What's collective intelligence? "Collective intelligence is group intelligence that emerges from the collaboration, efforts and engagement of diverse teams." In his book The Wisdom of Crowds, James Surowiecki states that collective intelligence needs four conditions to flourish: (1) diversity of opinion to guard against groupthink; (2) independent thinking that frees each person to express their own opinions without judgement or pressure to conform; (3) decentralization, which means the closer a person is to the problem or the customer, the likelier they are to offer a meaningful contribution; and (4) a good method for aggregating results.    

With available talent becoming more scarce than before leadership needs to devote more resources to their brand and what makes it so attractive, relative to their key competitors. Hiring strategies need to be more creative and more personal, more challenging with virtual recruiting becoming the "new normal." HR leaders will need to start collaborating more with employees at every level, for the majority of the workforce consists of smart, trustworthy people that know their jobs better than their leaders do. Give them a voice in how to best attract talent.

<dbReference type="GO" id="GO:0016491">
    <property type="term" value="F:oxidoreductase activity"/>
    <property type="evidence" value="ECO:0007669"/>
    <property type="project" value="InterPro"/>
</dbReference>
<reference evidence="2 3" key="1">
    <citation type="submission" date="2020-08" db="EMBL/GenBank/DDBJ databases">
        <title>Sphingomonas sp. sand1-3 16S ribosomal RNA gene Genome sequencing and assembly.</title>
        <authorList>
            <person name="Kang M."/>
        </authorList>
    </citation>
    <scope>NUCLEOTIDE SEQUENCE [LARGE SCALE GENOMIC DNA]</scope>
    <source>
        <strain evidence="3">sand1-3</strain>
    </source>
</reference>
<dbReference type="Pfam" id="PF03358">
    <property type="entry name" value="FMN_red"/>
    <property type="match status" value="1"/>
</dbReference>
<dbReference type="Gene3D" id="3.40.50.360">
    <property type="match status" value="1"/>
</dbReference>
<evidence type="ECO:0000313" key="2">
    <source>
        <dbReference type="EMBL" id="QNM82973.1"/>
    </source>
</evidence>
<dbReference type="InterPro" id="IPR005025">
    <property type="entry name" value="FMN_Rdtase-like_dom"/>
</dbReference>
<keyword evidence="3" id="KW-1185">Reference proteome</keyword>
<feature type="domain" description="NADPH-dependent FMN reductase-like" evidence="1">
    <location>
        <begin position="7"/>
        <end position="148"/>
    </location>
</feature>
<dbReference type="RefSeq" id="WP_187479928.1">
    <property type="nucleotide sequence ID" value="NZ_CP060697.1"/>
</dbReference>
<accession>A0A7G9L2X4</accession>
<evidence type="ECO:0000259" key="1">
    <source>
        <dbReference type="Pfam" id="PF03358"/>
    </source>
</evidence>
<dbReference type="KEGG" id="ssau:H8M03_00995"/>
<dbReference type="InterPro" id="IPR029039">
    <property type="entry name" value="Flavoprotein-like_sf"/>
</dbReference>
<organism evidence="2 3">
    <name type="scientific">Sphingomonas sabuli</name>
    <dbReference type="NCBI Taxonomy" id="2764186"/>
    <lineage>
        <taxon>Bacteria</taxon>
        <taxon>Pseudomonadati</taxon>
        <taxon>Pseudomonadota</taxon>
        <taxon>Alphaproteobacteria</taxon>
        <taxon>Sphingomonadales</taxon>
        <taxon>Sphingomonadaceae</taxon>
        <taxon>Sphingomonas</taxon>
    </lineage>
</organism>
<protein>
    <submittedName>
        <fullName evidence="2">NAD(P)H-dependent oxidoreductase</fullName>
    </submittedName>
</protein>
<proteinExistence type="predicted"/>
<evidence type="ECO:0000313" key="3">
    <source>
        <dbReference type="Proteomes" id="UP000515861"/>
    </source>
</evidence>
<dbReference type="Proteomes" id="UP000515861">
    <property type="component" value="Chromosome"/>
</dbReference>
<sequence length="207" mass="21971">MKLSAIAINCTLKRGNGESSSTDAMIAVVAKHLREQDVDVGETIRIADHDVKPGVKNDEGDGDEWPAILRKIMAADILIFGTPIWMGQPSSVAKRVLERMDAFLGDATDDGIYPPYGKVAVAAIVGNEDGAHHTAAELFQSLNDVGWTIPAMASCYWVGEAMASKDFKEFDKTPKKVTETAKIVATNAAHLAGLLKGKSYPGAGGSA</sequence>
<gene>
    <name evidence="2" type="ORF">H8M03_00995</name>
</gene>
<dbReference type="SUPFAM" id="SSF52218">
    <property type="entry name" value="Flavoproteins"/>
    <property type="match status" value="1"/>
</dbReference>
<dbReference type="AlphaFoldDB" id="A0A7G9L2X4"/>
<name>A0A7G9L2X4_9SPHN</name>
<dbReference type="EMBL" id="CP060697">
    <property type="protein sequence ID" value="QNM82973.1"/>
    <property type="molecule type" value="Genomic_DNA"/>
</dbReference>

An interesting case study should reinforce the value of adopting a creative approach to hiring during times of uncertainty or when a paucity of talent is available. I engaged in an APAC HR conference with the theme "hiring for scarce key technology/engineering talent" being a major topic. Underpinning this module was the knowledge that there existed a 40% shortfall of available talent within the technology/engineering sectors across the region. A number of ideas were discussed including the use of social media coupled with the creative implementation of hackathons from which to build brand awareness whilst creating the sense of employer desirability.